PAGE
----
1. We calculate the average and standard deviation of the expression value of all the blanks and negative controls on one array (we do it separately for both colours in 2-colour arrays).
  2. We define a threshold for each array (or colour) that is equal to the mean expression of the blanks plus two times the standard deviation (threshold = mean + 2*stdev) (assuming these do not deviate too much from a normal deviation, it means that the threshold will keep spots that are outside ~95% of the distribution of the blanks)
  3. We keep a gene if it is above the threshold on more than 80% of the samples of at least one of the biological groups we are testing.

So, let's say you have 4 groups, if at least 1 group has a spot above the mean + 2 time the stdev for 80% or more of the samples, we retain it in the analysis.

Well, maybe not THAT simple to explain, but easy to understand and kind of logical. Plus, it retains spots that may be not expressed in one group but that are expressed in another one. These genes are especially interesting since they could very well be differentially expressed. Other methods may miss these genes.

ADD COMMENTlink written 5.6 years ago by Eric Normandeau10k

Well-described. Just a note that using information about biological groups to filter genes has the potential to bias downstream statistical tests. In practice, how much bias is introduced will depend on the experimental system.

ADD REPLYlink written 5.6 years ago by Sean Davis25k

Now I have duplicate dual-color microarray raw data (FE text files) and I would like to set an intensity threshold to filter out genes that are lowly expressed. Per your method, readings of "all the blanks and negative controls on one array" should be used to calculate the Aveage and Standard Deviation of the expression values of them. However, could you help specifiy what the values of the "BLANKs and NEGATIVE CONTROLs on one array" are in an FE text file? I suppose the values are those in the gBGUsed and rBGUsed columns. But since every g/rBGSubSignal value is obtained individually by the substration of "g/rMeanSignal-g/rBGUsed", I do not understand why the above procedure indicates a substration with "the mean expression" calculated from ALL the blanks and negative controls.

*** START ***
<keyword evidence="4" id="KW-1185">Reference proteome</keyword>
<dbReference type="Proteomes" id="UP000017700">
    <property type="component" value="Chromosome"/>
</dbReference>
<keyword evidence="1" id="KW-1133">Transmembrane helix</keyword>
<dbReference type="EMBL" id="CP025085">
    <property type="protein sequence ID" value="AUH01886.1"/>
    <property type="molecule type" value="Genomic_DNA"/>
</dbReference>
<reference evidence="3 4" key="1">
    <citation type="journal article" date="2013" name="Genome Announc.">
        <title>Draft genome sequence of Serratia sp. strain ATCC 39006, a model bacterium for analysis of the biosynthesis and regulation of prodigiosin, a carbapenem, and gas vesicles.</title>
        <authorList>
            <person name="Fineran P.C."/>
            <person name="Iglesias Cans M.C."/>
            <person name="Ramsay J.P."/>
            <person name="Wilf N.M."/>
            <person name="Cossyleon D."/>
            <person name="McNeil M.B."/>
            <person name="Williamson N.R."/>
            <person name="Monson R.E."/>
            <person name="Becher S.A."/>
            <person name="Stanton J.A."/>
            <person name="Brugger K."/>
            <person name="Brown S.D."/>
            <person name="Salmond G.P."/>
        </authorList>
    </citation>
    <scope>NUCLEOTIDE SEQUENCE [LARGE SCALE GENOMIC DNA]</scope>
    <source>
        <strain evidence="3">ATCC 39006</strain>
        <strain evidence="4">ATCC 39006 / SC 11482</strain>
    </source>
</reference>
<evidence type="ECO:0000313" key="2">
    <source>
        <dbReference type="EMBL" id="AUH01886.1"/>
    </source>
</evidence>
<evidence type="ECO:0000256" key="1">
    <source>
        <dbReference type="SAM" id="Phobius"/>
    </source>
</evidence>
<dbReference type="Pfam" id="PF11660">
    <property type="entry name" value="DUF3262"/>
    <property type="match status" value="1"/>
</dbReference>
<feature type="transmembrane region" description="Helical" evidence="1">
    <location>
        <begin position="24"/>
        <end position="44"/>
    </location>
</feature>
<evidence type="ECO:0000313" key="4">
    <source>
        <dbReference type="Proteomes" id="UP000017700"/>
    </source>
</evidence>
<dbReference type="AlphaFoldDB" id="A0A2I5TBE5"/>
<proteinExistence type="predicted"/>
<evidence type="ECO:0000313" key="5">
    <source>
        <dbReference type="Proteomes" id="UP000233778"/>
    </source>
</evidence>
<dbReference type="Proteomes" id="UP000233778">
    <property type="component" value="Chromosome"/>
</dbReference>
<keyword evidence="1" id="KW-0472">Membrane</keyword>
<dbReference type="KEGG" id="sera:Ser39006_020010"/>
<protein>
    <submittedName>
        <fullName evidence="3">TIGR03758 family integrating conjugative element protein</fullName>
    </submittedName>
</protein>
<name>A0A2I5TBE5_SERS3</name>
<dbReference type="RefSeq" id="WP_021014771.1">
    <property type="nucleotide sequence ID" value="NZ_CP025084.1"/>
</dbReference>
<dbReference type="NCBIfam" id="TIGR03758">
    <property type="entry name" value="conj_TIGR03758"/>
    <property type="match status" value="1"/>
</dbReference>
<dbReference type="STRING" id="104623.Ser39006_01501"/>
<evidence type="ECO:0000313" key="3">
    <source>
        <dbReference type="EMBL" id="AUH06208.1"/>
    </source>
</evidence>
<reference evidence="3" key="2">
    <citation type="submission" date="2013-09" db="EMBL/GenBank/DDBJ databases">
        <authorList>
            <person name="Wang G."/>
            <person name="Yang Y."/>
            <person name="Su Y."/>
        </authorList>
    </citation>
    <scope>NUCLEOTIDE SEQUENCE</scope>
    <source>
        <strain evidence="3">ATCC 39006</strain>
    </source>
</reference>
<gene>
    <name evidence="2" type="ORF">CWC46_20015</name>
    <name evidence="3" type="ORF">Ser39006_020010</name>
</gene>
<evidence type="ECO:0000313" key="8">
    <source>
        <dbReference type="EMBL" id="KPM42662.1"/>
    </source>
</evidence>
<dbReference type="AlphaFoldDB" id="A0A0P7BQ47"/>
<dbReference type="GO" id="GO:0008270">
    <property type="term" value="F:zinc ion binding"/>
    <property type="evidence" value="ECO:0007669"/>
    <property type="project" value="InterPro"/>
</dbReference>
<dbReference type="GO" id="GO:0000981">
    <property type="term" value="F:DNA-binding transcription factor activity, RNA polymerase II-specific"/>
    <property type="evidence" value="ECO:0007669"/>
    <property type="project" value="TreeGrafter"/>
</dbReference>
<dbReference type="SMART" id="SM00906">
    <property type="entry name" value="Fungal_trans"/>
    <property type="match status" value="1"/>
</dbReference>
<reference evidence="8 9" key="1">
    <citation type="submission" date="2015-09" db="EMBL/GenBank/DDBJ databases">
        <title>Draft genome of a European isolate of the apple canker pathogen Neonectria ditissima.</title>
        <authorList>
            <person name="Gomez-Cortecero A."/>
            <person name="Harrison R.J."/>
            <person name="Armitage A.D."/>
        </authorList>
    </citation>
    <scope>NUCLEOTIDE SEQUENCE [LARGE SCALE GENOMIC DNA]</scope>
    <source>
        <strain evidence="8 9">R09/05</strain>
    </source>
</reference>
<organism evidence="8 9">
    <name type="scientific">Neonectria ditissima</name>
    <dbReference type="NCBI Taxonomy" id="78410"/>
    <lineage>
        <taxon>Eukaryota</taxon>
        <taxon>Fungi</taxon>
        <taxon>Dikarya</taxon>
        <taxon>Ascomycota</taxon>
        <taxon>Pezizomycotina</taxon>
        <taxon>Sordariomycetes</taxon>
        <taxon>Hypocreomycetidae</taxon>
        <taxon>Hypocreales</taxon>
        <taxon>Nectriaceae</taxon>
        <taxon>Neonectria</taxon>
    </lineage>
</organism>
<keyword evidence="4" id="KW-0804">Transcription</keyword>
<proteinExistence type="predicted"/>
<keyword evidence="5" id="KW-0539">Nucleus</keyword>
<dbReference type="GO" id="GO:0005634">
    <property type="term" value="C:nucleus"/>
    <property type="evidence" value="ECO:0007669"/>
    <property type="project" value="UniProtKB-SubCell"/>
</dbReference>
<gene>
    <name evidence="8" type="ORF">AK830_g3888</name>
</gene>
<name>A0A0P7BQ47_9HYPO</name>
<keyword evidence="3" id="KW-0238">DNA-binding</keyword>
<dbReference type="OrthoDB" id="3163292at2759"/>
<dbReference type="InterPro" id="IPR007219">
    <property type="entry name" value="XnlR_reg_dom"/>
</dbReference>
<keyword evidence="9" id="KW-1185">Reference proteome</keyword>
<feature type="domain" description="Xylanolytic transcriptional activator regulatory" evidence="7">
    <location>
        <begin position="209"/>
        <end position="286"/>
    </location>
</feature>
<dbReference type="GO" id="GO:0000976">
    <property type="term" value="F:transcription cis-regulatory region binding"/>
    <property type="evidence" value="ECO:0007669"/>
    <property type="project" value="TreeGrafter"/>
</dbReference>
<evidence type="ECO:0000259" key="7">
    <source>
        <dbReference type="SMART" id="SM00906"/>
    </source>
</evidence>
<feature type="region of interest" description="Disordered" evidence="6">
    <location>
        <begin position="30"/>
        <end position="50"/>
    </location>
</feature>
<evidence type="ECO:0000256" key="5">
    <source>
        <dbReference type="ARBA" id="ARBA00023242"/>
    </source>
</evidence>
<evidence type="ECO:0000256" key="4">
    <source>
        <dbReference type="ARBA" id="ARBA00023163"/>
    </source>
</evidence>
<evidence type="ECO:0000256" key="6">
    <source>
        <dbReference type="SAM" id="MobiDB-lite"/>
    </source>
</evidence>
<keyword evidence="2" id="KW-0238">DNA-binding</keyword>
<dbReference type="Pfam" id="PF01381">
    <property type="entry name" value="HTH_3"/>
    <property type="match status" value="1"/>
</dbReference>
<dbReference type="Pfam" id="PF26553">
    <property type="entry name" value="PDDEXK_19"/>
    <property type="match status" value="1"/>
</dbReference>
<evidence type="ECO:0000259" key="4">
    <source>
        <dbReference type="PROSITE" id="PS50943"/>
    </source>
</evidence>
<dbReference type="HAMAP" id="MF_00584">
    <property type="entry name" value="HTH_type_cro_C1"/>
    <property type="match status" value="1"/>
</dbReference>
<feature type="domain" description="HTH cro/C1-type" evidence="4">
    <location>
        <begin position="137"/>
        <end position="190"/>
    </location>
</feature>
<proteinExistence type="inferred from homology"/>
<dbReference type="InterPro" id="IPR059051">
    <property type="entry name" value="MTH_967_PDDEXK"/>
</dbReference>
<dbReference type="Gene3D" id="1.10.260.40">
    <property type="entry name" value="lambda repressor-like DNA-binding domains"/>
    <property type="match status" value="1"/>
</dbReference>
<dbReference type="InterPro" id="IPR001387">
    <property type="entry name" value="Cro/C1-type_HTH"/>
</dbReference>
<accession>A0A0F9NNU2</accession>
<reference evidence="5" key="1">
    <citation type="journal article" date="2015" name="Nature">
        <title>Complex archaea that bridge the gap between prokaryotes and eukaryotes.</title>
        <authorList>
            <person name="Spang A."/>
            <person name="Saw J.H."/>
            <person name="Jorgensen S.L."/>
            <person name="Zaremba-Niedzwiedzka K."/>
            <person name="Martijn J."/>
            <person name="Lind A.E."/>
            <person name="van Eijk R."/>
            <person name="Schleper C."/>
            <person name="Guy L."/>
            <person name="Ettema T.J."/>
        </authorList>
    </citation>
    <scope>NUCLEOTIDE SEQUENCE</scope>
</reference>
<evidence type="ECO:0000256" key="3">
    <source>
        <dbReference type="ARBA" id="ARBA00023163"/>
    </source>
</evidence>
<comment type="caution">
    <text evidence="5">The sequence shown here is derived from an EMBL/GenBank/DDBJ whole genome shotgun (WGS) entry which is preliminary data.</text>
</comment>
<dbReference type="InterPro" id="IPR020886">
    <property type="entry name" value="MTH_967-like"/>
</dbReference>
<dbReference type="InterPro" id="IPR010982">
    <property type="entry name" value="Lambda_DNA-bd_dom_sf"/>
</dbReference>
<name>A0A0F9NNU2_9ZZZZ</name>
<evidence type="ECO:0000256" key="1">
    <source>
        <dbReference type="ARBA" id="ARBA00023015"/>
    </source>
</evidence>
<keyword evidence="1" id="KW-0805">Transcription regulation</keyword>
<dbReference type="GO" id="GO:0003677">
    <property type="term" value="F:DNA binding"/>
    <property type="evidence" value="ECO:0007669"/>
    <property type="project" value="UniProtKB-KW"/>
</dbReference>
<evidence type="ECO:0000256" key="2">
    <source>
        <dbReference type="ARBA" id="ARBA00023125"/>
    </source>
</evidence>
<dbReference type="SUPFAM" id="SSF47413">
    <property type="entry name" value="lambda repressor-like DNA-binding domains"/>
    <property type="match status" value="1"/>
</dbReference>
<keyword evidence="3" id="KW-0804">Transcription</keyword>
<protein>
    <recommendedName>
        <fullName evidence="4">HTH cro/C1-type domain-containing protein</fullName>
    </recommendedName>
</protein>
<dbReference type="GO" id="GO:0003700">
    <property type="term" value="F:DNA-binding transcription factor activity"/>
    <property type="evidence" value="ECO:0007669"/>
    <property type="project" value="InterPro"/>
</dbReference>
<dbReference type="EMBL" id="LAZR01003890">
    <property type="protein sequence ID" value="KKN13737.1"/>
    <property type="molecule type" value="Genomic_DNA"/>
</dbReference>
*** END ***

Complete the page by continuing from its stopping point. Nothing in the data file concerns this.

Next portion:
ADD REPLYlink written 5.3 years ago by miaoq20050
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gravatar for Chris Cabanski
5.6 years ago by
Chris Cabanski330 wrote:

When analyzing Affymetrix human exon arrays, I've used the DABG (detected above background) function from the Affymetrix power tools software. This provides a p-value for each probe after testing whether or not a probeset is detected above background. When using gene-level estimates, a threshold can be set such as requiring the DABG P < 0.05 in ~50% of the samples of at least one group (as suggested here). This method requires you to have the raw CEL files, and I'm not sure if this is appropriate for other Affy arrays beyond the human exon array.

ADD COMMENTlink written 5.6 years ago by Chris Cabanski330